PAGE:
AUTHOR: Julia TITLE: Quintessential Spring: Fiddlehead Ferns DATE: 5/27/2009 04:16:00 AM ----- BODY:
Though summer unofficially started this past weekend, the farmers’ markets and produce aisles still say spring. I don’t let the season pass without getting at least one taste of those wild ingredients that only grow this time of year – ramps, fiddleheads, morels and shad roe. And, of course, I fill up on artichokes and asparagus. Even though they are available year-round, their flavors peak now.

My favorite spring mélange is asparagus with morels and fiddleheads. Earthy, sweet, crunchy and creamy flavors that marry perfectly. Morels are conical shaped mushrooms that grow in pine forests, and spring fields after a winter forest fire. Occasionally they grow in my garden, too.

The fiddleheads are tightly coiled ferns that haven’t unfurled yet. The coils push through the soil trapping all sorts of dirt in them. This makes cleaning them a bit of a challenge – I soak them in several changes of water, transforming them from murky brown to bright green. They are rumored to have toxins in them which necessitate a par-boiling.

I prepare the fiddleheads simply: after soaking them in three changes of water, I boil them for 2 minutes in salted water. Let them cool in an ice bath to lock in the bright green color. I then sauté them with olive oil and garlic. I serve them with asparagus or as a side dish for salmon. They have a creamy, nutty and earthy texture and a nice crunch too!

Up next: Asparagus Vichyssoise with Morels and Fiddleheads.


----- COMMENT: AUTHOR:Blogger adele DATE:5/27/2009 07:21:00 AM I've seen fiddleheads at Whole Foods, but I've never tried preparing them before. Maybe it's time to give it a shot? ----- COMMENT: AUTHOR:Anonymous Lydia (The Perfect Pantry) DATE:5/27/2009 08:00:00 AM I feel very fortunate to have both morels and fiddleheads on my land. Not many of either one, so it's fun to combine them as you've done. ----- COMMENT: AUTHOR:Blogger LC DATE:5/27/2009 09:56:00 AM Shocking the fiddleheads w/ cold water is a good idea. I canned some the other day so this wasn't an option and they've lost some of that bright green color but what a treat in any event. Wish we had ramps out here on the West Coast. ----- COMMENT: AUTHOR:Blogger Elra DATE:5/27/2009 10:46:00 AM Fiddlehead really remind me of my childhood food. My mom used to saute this veggy with tons of chilies in it. Here in America, I was shock to found out how expensive it is. Your dish is simple and and delicious. I like that. ----- COMMENT: AUTHOR:Anonymous noble pig DATE:5/27/2009 04:59:00 PM One day I will try fiddleheads, I've never seen them offered here. ----- COMMENT: AUTHOR:Blogger Heather DATE:5/27/2009 08:18:00 PM i've never had or seen fiddlehead ferns (i've heard about them, though). i really want to try them - i'm hoping they'll be at the FM sometime soon!! ----- COMMENT: AUTHOR:Blogger Julia DATE:5/27/2009 09:44:00 PM adele - you should! And prices have come down this week too.

Lydia -- lucky you!

LC -- canning is a great idea! I just bought some more at the market, so I'll try that.

Elra -- can you give me more details? I love the idea of saute-ing with chilies.

noble pig -- I wonder if it's an east coast thing?

Heather -- they sell them at Whole Foods, so maybe check there, too. ----- COMMENT: AUTHOR:Blogger T.W. Barritt at Culinary Types DATE:5/28/2009 07:20:00 AM I'm just starting to learn about foraging for wild foodstuffs - I'm a little hesitant to eat anything from my lawn! The fiddleheads look wonderful - so bright and green! ----- COMMENT: AUTHOR:Blogger Julia DATE:5/28/2009 09:37:00 AM T.W. -- I am too. I'm always worried that I'm picking the wrong variety. ----- COMMENT: AUTHOR:Blogger Tomm DATE:5/29/2009 12:24:00 PM Are all ferns OK to eat as fiddleheads? I've got a few different kinds of ferns around, so just wondering. (Too late this year anyway, though, as they're all past fiddlehead stage.) ----- COMMENT: AUTHOR:Anonymous Rose's Lime DATE:5/29/2009 12:56:00 PM For all those Fiddlehead dabblers I can only say take the par-boiling seriously. The second time I prepared them at home I thought, meh... why bother. Believe you-me... NOT WORTH THE RISK.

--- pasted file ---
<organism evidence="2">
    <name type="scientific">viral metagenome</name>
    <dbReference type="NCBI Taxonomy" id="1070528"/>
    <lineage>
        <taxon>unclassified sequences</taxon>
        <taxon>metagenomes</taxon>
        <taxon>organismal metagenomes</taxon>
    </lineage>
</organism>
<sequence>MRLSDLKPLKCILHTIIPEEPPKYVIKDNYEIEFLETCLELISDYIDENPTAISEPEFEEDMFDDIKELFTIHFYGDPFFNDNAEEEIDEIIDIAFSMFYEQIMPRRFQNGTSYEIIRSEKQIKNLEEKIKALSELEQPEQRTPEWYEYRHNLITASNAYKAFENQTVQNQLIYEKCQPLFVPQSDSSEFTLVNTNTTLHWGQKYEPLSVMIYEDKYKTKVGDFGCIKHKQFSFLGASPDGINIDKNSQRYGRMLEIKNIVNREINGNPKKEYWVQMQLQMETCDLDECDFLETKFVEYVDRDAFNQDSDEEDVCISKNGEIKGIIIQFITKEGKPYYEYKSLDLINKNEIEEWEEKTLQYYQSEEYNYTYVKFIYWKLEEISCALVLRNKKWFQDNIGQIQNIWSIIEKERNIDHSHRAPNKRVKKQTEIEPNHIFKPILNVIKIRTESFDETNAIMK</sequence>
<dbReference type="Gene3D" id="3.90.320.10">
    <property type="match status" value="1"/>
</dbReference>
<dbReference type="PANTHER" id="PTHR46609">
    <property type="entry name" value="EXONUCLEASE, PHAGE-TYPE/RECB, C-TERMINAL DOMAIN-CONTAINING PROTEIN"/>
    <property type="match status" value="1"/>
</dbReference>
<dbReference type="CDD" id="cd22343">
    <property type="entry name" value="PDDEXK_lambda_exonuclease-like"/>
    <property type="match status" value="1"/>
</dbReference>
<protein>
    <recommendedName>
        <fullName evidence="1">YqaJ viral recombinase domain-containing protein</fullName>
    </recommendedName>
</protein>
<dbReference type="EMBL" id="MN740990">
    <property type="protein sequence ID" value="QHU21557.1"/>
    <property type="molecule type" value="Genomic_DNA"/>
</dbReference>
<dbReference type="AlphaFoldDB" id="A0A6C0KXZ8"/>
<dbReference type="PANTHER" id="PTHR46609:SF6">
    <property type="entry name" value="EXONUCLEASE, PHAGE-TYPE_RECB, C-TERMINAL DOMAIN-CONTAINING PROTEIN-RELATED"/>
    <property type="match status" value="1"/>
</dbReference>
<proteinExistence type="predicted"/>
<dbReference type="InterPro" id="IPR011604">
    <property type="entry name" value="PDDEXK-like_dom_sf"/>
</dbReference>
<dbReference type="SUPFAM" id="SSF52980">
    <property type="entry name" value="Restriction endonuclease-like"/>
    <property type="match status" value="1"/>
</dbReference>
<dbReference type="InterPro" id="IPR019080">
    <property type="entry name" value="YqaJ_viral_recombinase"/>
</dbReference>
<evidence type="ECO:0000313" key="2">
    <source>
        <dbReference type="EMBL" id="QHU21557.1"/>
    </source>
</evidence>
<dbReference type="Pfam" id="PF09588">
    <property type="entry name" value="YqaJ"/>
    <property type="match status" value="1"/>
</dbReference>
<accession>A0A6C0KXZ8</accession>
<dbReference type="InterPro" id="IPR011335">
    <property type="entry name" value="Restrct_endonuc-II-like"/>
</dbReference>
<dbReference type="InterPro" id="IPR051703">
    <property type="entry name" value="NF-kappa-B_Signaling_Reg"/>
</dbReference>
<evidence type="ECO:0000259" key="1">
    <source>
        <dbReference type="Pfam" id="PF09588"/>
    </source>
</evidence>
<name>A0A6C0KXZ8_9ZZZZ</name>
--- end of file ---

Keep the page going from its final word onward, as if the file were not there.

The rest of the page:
After that experience I didn't eat fiddleheads again for maybe 7 years till this past spring which, I suppose, is the real tragedy. ----- COMMENT: AUTHOR:Anonymous Sylvie, Rappahannock Cook & Kitchen Gardener DATE:5/29/2009 04:39:00 PM I've never eaten fiddleheads either - morels, we've got plenty in the woods, although this was not a very good year, and the season is past for us in the Northern Virginia Piedmont. I have the same question as Tom's: is this one species only, or any fern that forms "fiddlehaeds" is a candidate for the blaching pot? ----- COMMENT: AUTHOR:Blogger Julia DATE:5/29/2009 05:03:00 PM Rose's Lime -- Thanks for the cautionary tale! Glad you've gotten over your fear of fiddleheads.

Tomm and Sylvie -- I do not believe that all fiddleheads are edible. I found an interesting article:

The term "fiddleheads" refers to the unfurling young sprouts of ferns. Although many species of ferns are edible as fiddleheads, Ostrich Ferns are the best. They are edible only in their early growth phase first thing in the spring.

PLEASE NOTE: Most or all other fern species are either unpalatable (too tough or not very tasty) or contain high levels or carcinogens. Ostrich Ferns are the safest in that they contain the least amount of these. However, do not eat large quantities of even Ostrich ferns, as the carcinogens do accumulate over the short term. ----- COMMENT: AUTHOR:Blogger Lori Lynn DATE:5/30/2009 04:12:00 PM Sounds like a perfect recipe to taste the true flavors.
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